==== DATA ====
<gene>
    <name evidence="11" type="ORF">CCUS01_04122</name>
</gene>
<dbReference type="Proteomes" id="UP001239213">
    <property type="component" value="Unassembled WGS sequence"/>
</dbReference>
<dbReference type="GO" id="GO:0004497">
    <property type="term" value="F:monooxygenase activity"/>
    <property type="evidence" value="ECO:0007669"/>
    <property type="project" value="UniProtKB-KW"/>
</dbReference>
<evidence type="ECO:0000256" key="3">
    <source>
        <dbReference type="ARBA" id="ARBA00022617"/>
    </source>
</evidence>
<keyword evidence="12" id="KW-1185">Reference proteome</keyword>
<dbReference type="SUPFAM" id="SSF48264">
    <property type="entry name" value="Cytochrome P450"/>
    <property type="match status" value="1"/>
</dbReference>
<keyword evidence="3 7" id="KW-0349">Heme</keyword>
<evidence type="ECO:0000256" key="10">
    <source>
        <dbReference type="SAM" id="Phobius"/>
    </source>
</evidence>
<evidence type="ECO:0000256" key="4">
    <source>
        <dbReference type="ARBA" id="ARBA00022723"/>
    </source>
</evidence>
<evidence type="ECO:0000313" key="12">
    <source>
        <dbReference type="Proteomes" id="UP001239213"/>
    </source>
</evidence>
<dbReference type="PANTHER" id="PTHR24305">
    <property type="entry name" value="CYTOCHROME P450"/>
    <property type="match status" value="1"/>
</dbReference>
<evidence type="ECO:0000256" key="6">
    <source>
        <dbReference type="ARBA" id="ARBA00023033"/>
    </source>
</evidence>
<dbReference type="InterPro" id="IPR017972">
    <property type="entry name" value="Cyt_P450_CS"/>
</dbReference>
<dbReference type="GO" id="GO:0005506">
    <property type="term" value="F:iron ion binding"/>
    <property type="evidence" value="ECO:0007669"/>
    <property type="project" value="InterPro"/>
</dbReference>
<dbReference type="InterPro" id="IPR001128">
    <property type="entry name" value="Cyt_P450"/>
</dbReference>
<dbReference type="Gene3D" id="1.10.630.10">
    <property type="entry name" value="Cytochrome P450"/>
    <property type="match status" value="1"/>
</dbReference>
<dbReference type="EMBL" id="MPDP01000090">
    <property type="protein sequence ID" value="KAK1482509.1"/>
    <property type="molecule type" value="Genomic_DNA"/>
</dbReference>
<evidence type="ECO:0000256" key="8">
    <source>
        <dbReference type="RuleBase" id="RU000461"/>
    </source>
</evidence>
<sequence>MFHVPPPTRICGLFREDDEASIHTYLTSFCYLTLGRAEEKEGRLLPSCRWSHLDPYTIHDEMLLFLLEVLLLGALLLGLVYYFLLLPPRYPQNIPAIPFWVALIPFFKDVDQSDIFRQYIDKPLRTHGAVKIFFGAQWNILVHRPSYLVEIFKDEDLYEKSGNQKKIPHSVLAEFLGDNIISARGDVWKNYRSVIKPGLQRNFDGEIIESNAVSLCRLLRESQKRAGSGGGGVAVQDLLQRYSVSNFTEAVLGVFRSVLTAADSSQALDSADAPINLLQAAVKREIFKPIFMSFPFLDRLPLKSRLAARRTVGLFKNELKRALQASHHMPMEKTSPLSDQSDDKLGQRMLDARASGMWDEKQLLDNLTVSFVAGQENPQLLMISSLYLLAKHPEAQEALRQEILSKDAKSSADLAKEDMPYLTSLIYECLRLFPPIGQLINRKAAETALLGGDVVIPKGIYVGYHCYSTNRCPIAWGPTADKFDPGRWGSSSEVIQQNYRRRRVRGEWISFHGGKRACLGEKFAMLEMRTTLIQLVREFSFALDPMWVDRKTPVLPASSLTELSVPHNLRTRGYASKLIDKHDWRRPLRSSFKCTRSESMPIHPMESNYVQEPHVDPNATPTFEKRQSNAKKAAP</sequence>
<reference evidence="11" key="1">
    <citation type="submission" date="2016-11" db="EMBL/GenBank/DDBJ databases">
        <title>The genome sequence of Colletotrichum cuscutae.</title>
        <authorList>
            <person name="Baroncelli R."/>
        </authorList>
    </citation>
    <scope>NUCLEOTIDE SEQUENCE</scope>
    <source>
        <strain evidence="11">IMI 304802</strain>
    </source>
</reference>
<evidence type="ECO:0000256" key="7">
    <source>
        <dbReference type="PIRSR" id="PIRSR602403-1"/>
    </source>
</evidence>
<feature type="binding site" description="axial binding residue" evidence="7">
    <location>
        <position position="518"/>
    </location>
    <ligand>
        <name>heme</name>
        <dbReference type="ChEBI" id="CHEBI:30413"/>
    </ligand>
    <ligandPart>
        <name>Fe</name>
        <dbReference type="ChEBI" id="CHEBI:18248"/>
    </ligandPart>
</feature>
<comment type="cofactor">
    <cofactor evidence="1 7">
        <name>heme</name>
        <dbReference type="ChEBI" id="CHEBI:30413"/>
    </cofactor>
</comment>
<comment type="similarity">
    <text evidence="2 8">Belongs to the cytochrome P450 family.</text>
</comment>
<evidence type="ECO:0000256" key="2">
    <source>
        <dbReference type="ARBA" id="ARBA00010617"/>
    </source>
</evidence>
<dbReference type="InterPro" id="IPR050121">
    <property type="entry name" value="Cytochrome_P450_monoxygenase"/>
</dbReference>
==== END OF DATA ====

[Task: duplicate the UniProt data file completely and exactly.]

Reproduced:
<gene>
    <name evidence="11" type="ORF">CCUS01_04122</name>
</gene>
<dbReference type="Proteomes" id="UP001239213">
    <property type="component" value="Unassembled WGS sequence"/>
</dbReference>
<dbReference type="GO" id="GO:0004497">
    <property type="term" value="F:monooxygenase activity"/>
    <property type="evidence" value="ECO:0007669"/>
    <property type="project" value="UniProtKB-KW"/>
</dbReference>
<evidence type="ECO:0000256" key="3">
    <source>
        <dbReference type="ARBA" id="ARBA00022617"/>
    </source>
</evidence>
<keyword evidence="12" id="KW-1185">Reference proteome</keyword>
<dbReference type="SUPFAM" id="SSF48264">
    <property type="entry name" value="Cytochrome P450"/>
    <property type="match status" value="1"/>
</dbReference>
<keyword evidence="3 7" id="KW-0349">Heme</keyword>
<evidence type="ECO:0000256" key="10">
    <source>
        <dbReference type="SAM" id="Phobius"/>
    </source>
</evidence>
<evidence type="ECO:0000256" key="4">
    <source>
        <dbReference type="ARBA" id="ARBA00022723"/>
    </source>
</evidence>
<evidence type="ECO:0000313" key="12">
    <source>
        <dbReference type="Proteomes" id="UP001239213"/>
    </source>
</evidence>
<dbReference type="PANTHER" id="PTHR24305">
    <property type="entry name" value="CYTOCHROME P450"/>
    <property type="match status" value="1"/>
</dbReference>
<evidence type="ECO:0000256" key="6">
    <source>
        <dbReference type="ARBA" id="ARBA00023033"/>
    </source>
</evidence>
<dbReference type="InterPro" id="IPR017972">
    <property type="entry name" value="Cyt_P450_CS"/>
</dbReference>
<dbReference type="GO" id="GO:0005506">
    <property type="term" value="F:iron ion binding"/>
    <property type="evidence" value="ECO:0007669"/>
    <property type="project" value="InterPro"/>
</dbReference>
<dbReference type="InterPro" id="IPR001128">
    <property type="entry name" value="Cyt_P450"/>
</dbReference>
<dbReference type="Gene3D" id="1.10.630.10">
    <property type="entry name" value="Cytochrome P450"/>
    <property type="match status" value="1"/>
</dbReference>
<dbReference type="EMBL" id="MPDP01000090">
    <property type="protein sequence ID" value="KAK1482509.1"/>
    <property type="molecule type" value="Genomic_DNA"/>
</dbReference>
<evidence type="ECO:0000256" key="8">
    <source>
        <dbReference type="RuleBase" id="RU000461"/>
    </source>
</evidence>
<sequence>MFHVPPPTRICGLFREDDEASIHTYLTSFCYLTLGRAEEKEGRLLPSCRWSHLDPYTIHDEMLLFLLEVLLLGALLLGLVYYFLLLPPRYPQNIPAIPFWVALIPFFKDVDQSDIFRQYIDKPLRTHGAVKIFFGAQWNILVHRPSYLVEIFKDEDLYEKSGNQKKIPHSVLAEFLGDNIISARGDVWKNYRSVIKPGLQRNFDGEIIESNAVSLCRLLRESQKRAGSGGGGVAVQDLLQRYSVSNFTEAVLGVFRSVLTAADSSQALDSADAPINLLQAAVKREIFKPIFMSFPFLDRLPLKSRLAARRTVGLFKNELKRALQASHHMPMEKTSPLSDQSDDKLGQRMLDARASGMWDEKQLLDNLTVSFVAGQENPQLLMISSLYLLAKHPEAQEALRQEILSKDAKSSADLAKEDMPYLTSLIYECLRLFPPIGQLINRKAAETALLGGDVVIPKGIYVGYHCYSTNRCPIAWGPTADKFDPGRWGSSSEVIQQNYRRRRVRGEWISFHGGKRACLGEKFAMLEMRTTLIQLVREFSFALDPMWVDRKTPVLPASSLTELSVPHNLRTRGYASKLIDKHDWRRPLRSSFKCTRSESMPIHPMESNYVQEPHVDPNATPTFEKRQSNAKKAAP</sequence>
<reference evidence="11" key="1">
    <citation type="submission" date="2016-11" db="EMBL/GenBank/DDBJ databases">
        <title>The genome sequence of Colletotrichum cuscutae.</title>
        <authorList>
            <person name="Baroncelli R."/>
        </authorList>
    </citation>
    <scope>NUCLEOTIDE SEQUENCE</scope>
    <source>
        <strain evidence="11">IMI 304802</strain>
    </source>
</reference>
<evidence type="ECO:0000256" key="7">
    <source>
        <dbReference type="PIRSR" id="PIRSR602403-1"/>
    </source>
</evidence>
<feature type="binding site" description="axial binding residue" evidence="7">
    <location>
        <position position="518"/>
    </location>
    <ligand>
        <name>heme</name>
        <dbReference type="ChEBI" id="CHEBI:30413"/>
    </ligand>
    <ligandPart>
        <name>Fe</name>
        <dbReference type="ChEBI" id="CHEBI:18248"/>
    </ligandPart>
</feature>
<comment type="cofactor">
    <cofactor evidence="1 7">
        <name>heme</name>
        <dbReference type="ChEBI" id="CHEBI:30413"/>
    </cofactor>
</comment>
<comment type="similarity">
    <text evidence="2 8">Belongs to the cytochrome P450 family.</text>
</comment>
<evidence type="ECO:0000256" key="2">
    <source>
        <dbReference type="ARBA" id="ARBA00010617"/>
    </source>
</evidence>
<dbReference type="InterPro" id="IPR050121">
    <property type="entry name" value="Cytochrome_P450_monoxygenase"/>
</dbReference>